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  8. Childhood socialization differences in african and nonafrican societiesWelch, Michael R. - The Journal of Social Psychology, 1978 - 1 Hypotheses

    This study compares child socialization emphases in African and non-African societies. Results show that differences in child socialization are neglibible.

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  9. Status of the elderly: an extension of the theoryIshii-Kuntz, Masako - Journal of Marriage and Family, 1987 - 2 Hypotheses

    This article reassesses the cross-cultural work on status of the elderly and tests two additional variables, socialization values and ancestor worship, as predictors of the status of the elderly.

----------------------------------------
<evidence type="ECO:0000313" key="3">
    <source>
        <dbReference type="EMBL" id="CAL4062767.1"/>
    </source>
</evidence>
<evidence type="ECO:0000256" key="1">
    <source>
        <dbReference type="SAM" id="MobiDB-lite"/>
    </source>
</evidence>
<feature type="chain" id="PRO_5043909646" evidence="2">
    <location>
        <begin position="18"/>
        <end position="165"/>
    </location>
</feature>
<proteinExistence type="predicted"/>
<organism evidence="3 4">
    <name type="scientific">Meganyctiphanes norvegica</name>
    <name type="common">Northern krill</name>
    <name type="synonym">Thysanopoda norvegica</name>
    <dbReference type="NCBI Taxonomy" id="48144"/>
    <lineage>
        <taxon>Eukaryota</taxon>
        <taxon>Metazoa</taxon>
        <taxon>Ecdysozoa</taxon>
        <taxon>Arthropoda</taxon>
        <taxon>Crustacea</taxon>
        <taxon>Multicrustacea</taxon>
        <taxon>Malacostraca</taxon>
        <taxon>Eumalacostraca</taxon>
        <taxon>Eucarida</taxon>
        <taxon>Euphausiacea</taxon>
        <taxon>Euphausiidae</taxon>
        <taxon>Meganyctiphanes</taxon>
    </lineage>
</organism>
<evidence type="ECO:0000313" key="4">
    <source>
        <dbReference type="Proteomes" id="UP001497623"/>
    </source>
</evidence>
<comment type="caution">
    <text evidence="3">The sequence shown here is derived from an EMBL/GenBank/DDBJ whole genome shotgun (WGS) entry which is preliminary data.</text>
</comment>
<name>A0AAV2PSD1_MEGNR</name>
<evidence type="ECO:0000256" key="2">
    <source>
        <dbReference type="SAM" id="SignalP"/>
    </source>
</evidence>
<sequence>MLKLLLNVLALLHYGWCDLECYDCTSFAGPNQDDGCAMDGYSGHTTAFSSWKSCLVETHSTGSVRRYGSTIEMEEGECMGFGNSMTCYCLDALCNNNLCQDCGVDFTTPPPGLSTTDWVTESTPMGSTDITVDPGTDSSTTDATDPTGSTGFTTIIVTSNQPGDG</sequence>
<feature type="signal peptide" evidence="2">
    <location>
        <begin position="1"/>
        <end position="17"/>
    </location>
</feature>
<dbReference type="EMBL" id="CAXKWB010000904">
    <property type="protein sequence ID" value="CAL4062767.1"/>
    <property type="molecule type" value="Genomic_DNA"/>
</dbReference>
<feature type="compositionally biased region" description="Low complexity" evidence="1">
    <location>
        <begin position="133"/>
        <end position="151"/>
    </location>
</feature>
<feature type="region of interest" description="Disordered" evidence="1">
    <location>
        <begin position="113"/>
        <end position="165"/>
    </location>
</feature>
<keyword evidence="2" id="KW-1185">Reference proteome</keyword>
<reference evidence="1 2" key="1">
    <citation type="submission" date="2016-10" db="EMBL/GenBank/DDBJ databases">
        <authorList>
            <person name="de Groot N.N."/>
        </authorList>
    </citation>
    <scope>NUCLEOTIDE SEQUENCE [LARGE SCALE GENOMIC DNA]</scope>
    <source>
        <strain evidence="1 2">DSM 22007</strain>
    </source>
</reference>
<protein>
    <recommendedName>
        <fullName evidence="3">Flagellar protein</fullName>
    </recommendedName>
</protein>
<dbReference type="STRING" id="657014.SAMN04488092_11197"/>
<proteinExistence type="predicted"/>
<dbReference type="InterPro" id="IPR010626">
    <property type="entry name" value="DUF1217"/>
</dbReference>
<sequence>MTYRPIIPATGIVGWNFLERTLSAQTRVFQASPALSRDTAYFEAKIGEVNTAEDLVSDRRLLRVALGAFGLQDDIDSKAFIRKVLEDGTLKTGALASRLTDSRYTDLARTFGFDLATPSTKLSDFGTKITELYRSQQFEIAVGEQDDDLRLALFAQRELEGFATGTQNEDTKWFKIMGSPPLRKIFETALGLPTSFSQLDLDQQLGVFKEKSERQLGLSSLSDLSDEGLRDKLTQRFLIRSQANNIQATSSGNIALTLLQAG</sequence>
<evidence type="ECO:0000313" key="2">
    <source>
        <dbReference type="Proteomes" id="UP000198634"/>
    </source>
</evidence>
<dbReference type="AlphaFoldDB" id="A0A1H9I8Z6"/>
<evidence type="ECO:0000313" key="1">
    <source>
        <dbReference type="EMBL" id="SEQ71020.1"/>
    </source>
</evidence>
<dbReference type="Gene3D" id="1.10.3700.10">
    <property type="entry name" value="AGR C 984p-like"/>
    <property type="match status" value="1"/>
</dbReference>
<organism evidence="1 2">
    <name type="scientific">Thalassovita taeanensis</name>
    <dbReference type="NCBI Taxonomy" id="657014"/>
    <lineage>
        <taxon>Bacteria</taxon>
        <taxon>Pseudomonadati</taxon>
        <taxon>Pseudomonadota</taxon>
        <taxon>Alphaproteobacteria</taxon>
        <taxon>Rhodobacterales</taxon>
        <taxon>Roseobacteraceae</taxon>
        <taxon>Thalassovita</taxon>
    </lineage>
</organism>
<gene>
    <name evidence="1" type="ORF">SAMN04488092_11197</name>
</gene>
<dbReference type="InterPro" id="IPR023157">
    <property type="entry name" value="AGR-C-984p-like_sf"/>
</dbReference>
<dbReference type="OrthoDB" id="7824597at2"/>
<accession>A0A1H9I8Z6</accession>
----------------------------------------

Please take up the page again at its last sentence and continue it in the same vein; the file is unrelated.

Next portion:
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  10. Pathways to social inequalityHaynie, Hannah J. - Evolutionary Human Sciences, 2021 - 4 Hypotheses

    In this study, the authors examine pathways to social inequality, specifically social class hierarchy, in 408 non-industrial societies. In a path model, they find social class hierarchy to be directly associated with increased population size, intensive agriculture and large animal husbandry, real property inheritance (unigeniture) and hereditary political succession, with an overall R-squared of 0.45. They conclude that a complex web of effects consisting of environmental variables, mediated by resource intensification, wealth transmission variables, and population size all shape social inequality.